I generally try to avoid politics in my blog posts, but sometimes politics invade my field of long-term care planning. At this writing, the Republican leadership in the Senate is crafting its own version of Obamacare repeal. We don't know what it will look like, and
we probably won't know when it's voted on, since Senator Mitch McConnell says his plan is to release it and call a vote before the end of next week.
However, we do know what's in the American Health Care Act passed by Rep. Paul Ryan's House, and what's in President Donald Trump's budget proposal. Ryan proposed cutting Medicaid expenditures by $800 million, and Trump by $600 million, over the next 10 years. While many of the cuts focus on lower-income adults and on rolling back Medicaid expansion under the Affordable Health Care Act, it will affect long-term care services because Medicaid is the primary funder of long-term care in the United States.
In a column in The New York Times, "You're Probably Going to Need Medicaid," the health economists David Grabowski, Jonathan Gruber and Vincent Mor report:
- One third of people turning 65 will require nursing home care.
- Three quarters of long-stay (not defined) nursing home residents eventually qualify for Medicaid coverage.
- Two thirds of Medicaid spending "is focused on older and disabled adults -- primarily through spending on long-term care services such as nursing homes."
The health economists from Harvard, MIT and Brown predict that a $1.4 trillion cut in Medicaid spending over 10 years will lead to suffering by seniors and the disabled and simply shift costs to other parts of government. With less federal reimbursements, the states will have to come up with more funding, deny eligibility or cut corners. Two predictable effects are worse care and higher hospitalization rates:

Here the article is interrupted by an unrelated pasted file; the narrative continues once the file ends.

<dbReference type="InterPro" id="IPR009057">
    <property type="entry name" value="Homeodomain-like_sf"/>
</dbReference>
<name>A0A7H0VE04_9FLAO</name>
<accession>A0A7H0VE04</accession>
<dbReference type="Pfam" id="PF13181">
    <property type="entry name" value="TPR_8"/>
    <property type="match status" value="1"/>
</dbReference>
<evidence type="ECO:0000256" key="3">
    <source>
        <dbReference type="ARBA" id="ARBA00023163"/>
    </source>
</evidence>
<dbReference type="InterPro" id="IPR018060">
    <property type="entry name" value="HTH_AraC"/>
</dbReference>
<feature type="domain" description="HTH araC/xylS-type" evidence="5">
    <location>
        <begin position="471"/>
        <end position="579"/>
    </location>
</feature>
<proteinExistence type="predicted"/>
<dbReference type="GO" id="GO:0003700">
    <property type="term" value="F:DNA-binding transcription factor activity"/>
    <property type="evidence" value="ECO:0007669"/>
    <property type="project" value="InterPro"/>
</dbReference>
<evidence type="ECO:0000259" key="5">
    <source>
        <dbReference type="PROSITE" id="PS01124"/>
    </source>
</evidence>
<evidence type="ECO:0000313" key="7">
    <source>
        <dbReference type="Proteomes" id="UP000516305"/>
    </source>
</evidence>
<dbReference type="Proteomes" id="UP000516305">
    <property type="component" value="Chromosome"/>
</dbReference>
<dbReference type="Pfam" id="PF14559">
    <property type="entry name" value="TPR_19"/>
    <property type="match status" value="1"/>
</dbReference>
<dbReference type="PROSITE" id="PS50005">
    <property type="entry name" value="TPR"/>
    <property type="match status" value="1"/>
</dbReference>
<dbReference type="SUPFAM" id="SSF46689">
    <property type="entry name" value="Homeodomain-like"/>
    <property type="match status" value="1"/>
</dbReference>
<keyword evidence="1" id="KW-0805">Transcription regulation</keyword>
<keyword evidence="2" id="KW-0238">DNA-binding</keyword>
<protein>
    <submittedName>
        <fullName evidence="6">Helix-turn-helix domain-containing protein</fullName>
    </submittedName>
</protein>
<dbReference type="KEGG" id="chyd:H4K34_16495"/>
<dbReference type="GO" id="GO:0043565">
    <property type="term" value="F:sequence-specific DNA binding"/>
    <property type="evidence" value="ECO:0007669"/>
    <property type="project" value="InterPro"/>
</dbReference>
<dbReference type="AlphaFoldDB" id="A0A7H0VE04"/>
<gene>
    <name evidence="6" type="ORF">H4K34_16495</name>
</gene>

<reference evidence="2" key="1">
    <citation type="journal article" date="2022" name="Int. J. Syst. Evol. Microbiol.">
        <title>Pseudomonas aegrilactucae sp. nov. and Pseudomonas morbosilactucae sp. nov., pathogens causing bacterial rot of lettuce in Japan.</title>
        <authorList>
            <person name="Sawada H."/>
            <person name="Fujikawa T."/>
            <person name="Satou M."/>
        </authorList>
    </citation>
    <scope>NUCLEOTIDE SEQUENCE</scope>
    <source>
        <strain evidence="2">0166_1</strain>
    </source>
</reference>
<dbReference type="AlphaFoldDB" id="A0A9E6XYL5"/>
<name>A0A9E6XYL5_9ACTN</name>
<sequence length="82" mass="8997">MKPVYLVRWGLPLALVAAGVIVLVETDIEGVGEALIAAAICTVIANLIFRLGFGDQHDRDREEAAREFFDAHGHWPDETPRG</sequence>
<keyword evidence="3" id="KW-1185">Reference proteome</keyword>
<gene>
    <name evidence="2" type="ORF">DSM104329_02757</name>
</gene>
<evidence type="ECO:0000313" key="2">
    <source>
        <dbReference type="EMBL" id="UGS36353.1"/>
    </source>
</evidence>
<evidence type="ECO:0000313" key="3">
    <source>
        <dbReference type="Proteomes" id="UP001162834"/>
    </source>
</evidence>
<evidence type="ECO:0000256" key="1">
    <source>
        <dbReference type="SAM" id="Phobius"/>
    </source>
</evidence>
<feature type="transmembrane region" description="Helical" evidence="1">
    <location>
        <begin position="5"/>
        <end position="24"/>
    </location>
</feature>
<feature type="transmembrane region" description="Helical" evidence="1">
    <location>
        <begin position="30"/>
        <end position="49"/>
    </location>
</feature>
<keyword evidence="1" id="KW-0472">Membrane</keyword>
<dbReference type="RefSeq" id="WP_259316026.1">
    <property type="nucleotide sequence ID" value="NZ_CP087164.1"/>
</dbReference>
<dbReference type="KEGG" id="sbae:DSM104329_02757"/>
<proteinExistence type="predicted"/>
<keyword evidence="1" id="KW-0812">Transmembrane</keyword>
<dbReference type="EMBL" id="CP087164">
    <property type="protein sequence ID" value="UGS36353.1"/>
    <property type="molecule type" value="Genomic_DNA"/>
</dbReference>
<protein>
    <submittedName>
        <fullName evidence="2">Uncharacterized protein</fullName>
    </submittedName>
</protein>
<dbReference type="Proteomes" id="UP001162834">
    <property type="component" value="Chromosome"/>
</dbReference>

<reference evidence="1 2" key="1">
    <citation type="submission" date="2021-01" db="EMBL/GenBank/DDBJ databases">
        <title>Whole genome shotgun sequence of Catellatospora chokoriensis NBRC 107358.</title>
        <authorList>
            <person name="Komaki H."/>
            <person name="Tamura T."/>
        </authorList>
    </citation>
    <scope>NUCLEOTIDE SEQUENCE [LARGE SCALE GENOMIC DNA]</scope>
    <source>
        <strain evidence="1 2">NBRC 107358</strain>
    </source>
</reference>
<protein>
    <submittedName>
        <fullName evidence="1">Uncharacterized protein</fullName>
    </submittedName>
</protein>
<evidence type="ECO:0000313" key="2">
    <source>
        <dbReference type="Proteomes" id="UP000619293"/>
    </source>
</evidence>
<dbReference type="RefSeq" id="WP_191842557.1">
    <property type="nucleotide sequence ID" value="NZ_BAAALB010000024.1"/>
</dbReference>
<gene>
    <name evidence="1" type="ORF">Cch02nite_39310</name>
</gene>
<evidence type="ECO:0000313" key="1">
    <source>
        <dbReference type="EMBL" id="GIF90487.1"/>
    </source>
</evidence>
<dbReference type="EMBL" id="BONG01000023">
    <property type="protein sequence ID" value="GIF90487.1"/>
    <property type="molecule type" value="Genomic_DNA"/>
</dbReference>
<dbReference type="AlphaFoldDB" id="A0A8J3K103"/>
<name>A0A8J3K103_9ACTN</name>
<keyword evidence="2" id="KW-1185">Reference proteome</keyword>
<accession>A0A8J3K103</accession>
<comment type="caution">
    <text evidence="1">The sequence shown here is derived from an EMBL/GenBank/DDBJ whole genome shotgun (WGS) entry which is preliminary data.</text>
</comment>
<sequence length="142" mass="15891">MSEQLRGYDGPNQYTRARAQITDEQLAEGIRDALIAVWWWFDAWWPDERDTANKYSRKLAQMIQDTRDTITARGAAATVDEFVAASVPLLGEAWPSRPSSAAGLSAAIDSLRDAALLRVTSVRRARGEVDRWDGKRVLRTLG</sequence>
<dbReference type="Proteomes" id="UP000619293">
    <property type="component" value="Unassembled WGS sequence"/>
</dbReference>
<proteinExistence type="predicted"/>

Lowering Medicaid reimbursement rates leads to reductions in staffing, particularly of nurses. Research . . . shows that a cut in the reimbursement rate of around 10 percent leads to a functional decline of nursing home residents (that is, a decline in their ability to walk or use the bathroom by themselves) of almost 10 percent. It also raises the odds that they will be in persistent pain by 5 percent, and the odds of getting a bedsore by 2 percent.
. . .
Lower-quality nursing home care leads to more hospitalizations, and for Americans over 65, these are paid for by another government program, Medicare. . . . Research shows that a reduction in nursing home reimbursements of around 10 percent leads to a 5 percent rise in the odds that residents will be hospitalized. So care for seniors suffers, and the taxpayer pays.
While no one starting from scratch would devise the long-term care financing system that we have today, the reality is that it depends on Medicaid (MassHealth in Massachusetts). The drastic cuts proposed by Ryan, Trump; and, we can assume, McConnell, will have real consequences on real people and institutions that provide necessary care.